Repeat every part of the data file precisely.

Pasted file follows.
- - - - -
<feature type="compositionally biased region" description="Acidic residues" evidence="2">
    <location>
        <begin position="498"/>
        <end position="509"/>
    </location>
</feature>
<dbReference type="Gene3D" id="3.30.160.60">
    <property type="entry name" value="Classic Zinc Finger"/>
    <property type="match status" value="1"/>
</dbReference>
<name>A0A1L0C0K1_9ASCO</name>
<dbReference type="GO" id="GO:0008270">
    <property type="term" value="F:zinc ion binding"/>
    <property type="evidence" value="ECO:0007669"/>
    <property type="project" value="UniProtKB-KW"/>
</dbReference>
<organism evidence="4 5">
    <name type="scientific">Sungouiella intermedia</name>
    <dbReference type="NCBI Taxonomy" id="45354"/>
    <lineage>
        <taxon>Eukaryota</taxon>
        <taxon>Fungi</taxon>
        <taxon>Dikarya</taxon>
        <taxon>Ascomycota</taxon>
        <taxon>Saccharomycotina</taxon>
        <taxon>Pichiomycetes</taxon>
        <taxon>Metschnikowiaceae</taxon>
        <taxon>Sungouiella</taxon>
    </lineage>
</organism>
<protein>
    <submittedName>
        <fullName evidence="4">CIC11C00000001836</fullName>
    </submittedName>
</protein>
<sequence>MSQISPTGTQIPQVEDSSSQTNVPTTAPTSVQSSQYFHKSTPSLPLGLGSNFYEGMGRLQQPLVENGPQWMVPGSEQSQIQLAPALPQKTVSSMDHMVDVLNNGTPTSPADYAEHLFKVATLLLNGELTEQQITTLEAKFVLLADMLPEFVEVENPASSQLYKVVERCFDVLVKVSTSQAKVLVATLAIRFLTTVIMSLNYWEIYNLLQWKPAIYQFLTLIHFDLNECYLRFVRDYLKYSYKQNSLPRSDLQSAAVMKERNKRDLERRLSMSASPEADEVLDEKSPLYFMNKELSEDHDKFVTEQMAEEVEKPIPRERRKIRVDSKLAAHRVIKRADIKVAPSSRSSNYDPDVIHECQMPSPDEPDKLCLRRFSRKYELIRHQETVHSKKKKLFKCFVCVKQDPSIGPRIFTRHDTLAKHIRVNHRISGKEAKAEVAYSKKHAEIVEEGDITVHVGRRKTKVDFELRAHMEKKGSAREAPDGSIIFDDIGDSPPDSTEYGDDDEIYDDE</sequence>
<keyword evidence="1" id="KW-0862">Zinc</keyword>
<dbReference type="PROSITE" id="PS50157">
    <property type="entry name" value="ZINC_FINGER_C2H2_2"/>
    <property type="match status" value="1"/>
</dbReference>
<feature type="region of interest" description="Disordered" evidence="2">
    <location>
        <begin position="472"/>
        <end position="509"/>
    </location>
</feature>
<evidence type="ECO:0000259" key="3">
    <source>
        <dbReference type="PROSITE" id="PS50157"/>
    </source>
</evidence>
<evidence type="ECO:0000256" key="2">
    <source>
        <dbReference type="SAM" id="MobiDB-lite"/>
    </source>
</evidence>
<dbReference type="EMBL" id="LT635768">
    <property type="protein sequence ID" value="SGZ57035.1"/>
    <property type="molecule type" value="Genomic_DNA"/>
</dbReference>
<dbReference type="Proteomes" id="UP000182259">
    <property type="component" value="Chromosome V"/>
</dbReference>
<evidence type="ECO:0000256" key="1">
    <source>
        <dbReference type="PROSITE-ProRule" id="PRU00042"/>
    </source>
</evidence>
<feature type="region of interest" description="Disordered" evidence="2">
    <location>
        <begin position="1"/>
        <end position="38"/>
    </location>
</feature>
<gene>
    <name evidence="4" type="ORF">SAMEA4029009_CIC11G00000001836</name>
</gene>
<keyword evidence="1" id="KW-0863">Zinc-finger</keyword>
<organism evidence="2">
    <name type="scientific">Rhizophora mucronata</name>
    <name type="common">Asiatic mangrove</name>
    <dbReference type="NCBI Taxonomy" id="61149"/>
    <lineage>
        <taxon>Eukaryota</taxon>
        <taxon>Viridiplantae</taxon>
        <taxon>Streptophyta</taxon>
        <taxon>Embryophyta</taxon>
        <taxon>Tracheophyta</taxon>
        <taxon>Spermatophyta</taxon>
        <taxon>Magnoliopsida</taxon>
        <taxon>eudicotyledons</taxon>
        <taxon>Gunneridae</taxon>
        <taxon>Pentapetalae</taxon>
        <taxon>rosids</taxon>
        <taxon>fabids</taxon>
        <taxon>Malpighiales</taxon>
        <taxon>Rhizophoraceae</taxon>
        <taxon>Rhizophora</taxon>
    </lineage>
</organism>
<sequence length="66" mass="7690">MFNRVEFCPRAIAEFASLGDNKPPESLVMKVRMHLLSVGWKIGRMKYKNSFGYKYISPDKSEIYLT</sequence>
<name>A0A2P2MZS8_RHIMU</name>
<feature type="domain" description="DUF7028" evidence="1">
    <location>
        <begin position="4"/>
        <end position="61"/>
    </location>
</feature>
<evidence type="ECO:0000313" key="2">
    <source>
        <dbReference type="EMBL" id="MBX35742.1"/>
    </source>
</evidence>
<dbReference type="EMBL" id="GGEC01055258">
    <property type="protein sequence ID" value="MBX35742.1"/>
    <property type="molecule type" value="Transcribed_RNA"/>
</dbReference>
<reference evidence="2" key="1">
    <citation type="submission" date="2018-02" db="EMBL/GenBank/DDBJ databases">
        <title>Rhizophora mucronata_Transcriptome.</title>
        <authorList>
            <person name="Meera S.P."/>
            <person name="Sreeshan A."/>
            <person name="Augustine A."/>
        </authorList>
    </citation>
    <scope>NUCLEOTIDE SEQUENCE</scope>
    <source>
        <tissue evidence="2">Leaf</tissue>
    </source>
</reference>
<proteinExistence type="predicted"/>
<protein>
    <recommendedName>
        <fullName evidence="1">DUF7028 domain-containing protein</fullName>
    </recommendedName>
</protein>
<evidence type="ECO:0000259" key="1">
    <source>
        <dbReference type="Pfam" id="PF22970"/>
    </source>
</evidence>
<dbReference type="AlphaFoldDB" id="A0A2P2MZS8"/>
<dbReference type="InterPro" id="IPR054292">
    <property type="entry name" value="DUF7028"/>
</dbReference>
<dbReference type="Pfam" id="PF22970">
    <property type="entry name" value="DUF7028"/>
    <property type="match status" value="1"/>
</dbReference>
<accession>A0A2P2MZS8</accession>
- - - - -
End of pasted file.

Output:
<feature type="compositionally biased region" description="Acidic residues" evidence="2">
    <location>
        <begin position="498"/>
        <end position="509"/>
    </location>
</feature>
<dbReference type="Gene3D" id="3.30.160.60">
    <property type="entry name" value="Classic Zinc Finger"/>
    <property type="match status" value="1"/>
</dbReference>
<name>A0A1L0C0K1_9ASCO</name>
<dbReference type="GO" id="GO:0008270">
    <property type="term" value="F:zinc ion binding"/>
    <property type="evidence" value="ECO:0007669"/>
    <property type="project" value="UniProtKB-KW"/>
</dbReference>
<organism evidence="4 5">
    <name type="scientific">Sungouiella intermedia</name>
    <dbReference type="NCBI Taxonomy" id="45354"/>
    <lineage>
        <taxon>Eukaryota</taxon>
        <taxon>Fungi</taxon>
        <taxon>Dikarya</taxon>
        <taxon>Ascomycota</taxon>
        <taxon>Saccharomycotina</taxon>
        <taxon>Pichiomycetes</taxon>
        <taxon>Metschnikowiaceae</taxon>
        <taxon>Sungouiella</taxon>
    </lineage>
</organism>
<protein>
    <submittedName>
        <fullName evidence="4">CIC11C00000001836</fullName>
    </submittedName>
</protein>
<sequence>MSQISPTGTQIPQVEDSSSQTNVPTTAPTSVQSSQYFHKSTPSLPLGLGSNFYEGMGRLQQPLVENGPQWMVPGSEQSQIQLAPALPQKTVSSMDHMVDVLNNGTPTSPADYAEHLFKVATLLLNGELTEQQITTLEAKFVLLADMLPEFVEVENPASSQLYKVVERCFDVLVKVSTSQAKVLVATLAIRFLTTVIMSLNYWEIYNLLQWKPAIYQFLTLIHFDLNECYLRFVRDYLKYSYKQNSLPRSDLQSAAVMKERNKRDLERRLSMSASPEADEVLDEKSPLYFMNKELSEDHDKFVTEQMAEEVEKPIPRERRKIRVDSKLAAHRVIKRADIKVAPSSRSSNYDPDVIHECQMPSPDEPDKLCLRRFSRKYELIRHQETVHSKKKKLFKCFVCVKQDPSIGPRIFTRHDTLAKHIRVNHRISGKEAKAEVAYSKKHAEIVEEGDITVHVGRRKTKVDFELRAHMEKKGSAREAPDGSIIFDDIGDSPPDSTEYGDDDEIYDDE</sequence>
<keyword evidence="1" id="KW-0862">Zinc</keyword>
<dbReference type="PROSITE" id="PS50157">
    <property type="entry name" value="ZINC_FINGER_C2H2_2"/>
    <property type="match status" value="1"/>
</dbReference>
<feature type="region of interest" description="Disordered" evidence="2">
    <location>
        <begin position="472"/>
        <end position="509"/>
    </location>
</feature>
<evidence type="ECO:0000259" key="3">
    <source>
        <dbReference type="PROSITE" id="PS50157"/>
    </source>
</evidence>
<evidence type="ECO:0000256" key="2">
    <source>
        <dbReference type="SAM" id="MobiDB-lite"/>
    </source>
</evidence>
<dbReference type="EMBL" id="LT635768">
    <property type="protein sequence ID" value="SGZ57035.1"/>
    <property type="molecule type" value="Genomic_DNA"/>
</dbReference>
<dbReference type="Proteomes" id="UP000182259">
    <property type="component" value="Chromosome V"/>
</dbReference>
<evidence type="ECO:0000256" key="1">
    <source>
        <dbReference type="PROSITE-ProRule" id="PRU00042"/>
    </source>
</evidence>
<feature type="region of interest" description="Disordered" evidence="2">
    <location>
        <begin position="1"/>
        <end position="38"/>
    </location>
</feature>
<gene>
    <name evidence="4" type="ORF">SAMEA4029009_CIC11G00000001836</name>
</gene>
<keyword evidence="1" id="KW-0863">Zinc-finger</keyword>
<organism evidence="2">
    <name type="scientific">Rhizophora mucronata</name>
    <name type="common">Asiatic mangrove</name>
    <dbReference type="NCBI Taxonomy" id="61149"/>
    <lineage>
        <taxon>Eukaryota</taxon>
        <taxon>Viridiplantae</taxon>
        <taxon>Streptophyta</taxon>
        <taxon>Embryophyta</taxon>
        <taxon>Tracheophyta</taxon>
        <taxon>Spermatophyta</taxon>
        <taxon>Magnoliopsida</taxon>
        <taxon>eudicotyledons</taxon>
        <taxon>Gunneridae</taxon>
        <taxon>Pentapetalae</taxon>
        <taxon>rosids</taxon>
        <taxon>fabids</taxon>
        <taxon>Malpighiales</taxon>
        <taxon>Rhizophoraceae</taxon>
        <taxon>Rhizophora</taxon>
    </lineage>
</organism>
<sequence length="66" mass="7690">MFNRVEFCPRAIAEFASLGDNKPPESLVMKVRMHLLSVGWKIGRMKYKNSFGYKYISPDKSEIYLT</sequence>
<name>A0A2P2MZS8_RHIMU</name>
<feature type="domain" description="DUF7028" evidence="1">
    <location>
        <begin position="4"/>
        <end position="61"/>
    </location>
</feature>
<evidence type="ECO:0000313" key="2">
    <source>
        <dbReference type="EMBL" id="MBX35742.1"/>
    </source>
</evidence>
<dbReference type="EMBL" id="GGEC01055258">
    <property type="protein sequence ID" value="MBX35742.1"/>
    <property type="molecule type" value="Transcribed_RNA"/>
</dbReference>
<reference evidence="2" key="1">
    <citation type="submission" date="2018-02" db="EMBL/GenBank/DDBJ databases">
        <title>Rhizophora mucronata_Transcriptome.</title>
        <authorList>
            <person name="Meera S.P."/>
            <person name="Sreeshan A."/>
            <person name="Augustine A."/>
        </authorList>
    </citation>
    <scope>NUCLEOTIDE SEQUENCE</scope>
    <source>
        <tissue evidence="2">Leaf</tissue>
    </source>
</reference>
<proteinExistence type="predicted"/>
<protein>
    <recommendedName>
        <fullName evidence="1">DUF7028 domain-containing protein</fullName>
    </recommendedName>
</protein>
<evidence type="ECO:0000259" key="1">
    <source>
        <dbReference type="Pfam" id="PF22970"/>
    </source>
</evidence>
<dbReference type="AlphaFoldDB" id="A0A2P2MZS8"/>
<dbReference type="InterPro" id="IPR054292">
    <property type="entry name" value="DUF7028"/>
</dbReference>
<dbReference type="Pfam" id="PF22970">
    <property type="entry name" value="DUF7028"/>
    <property type="match status" value="1"/>
</dbReference>
<accession>A0A2P2MZS8</accession>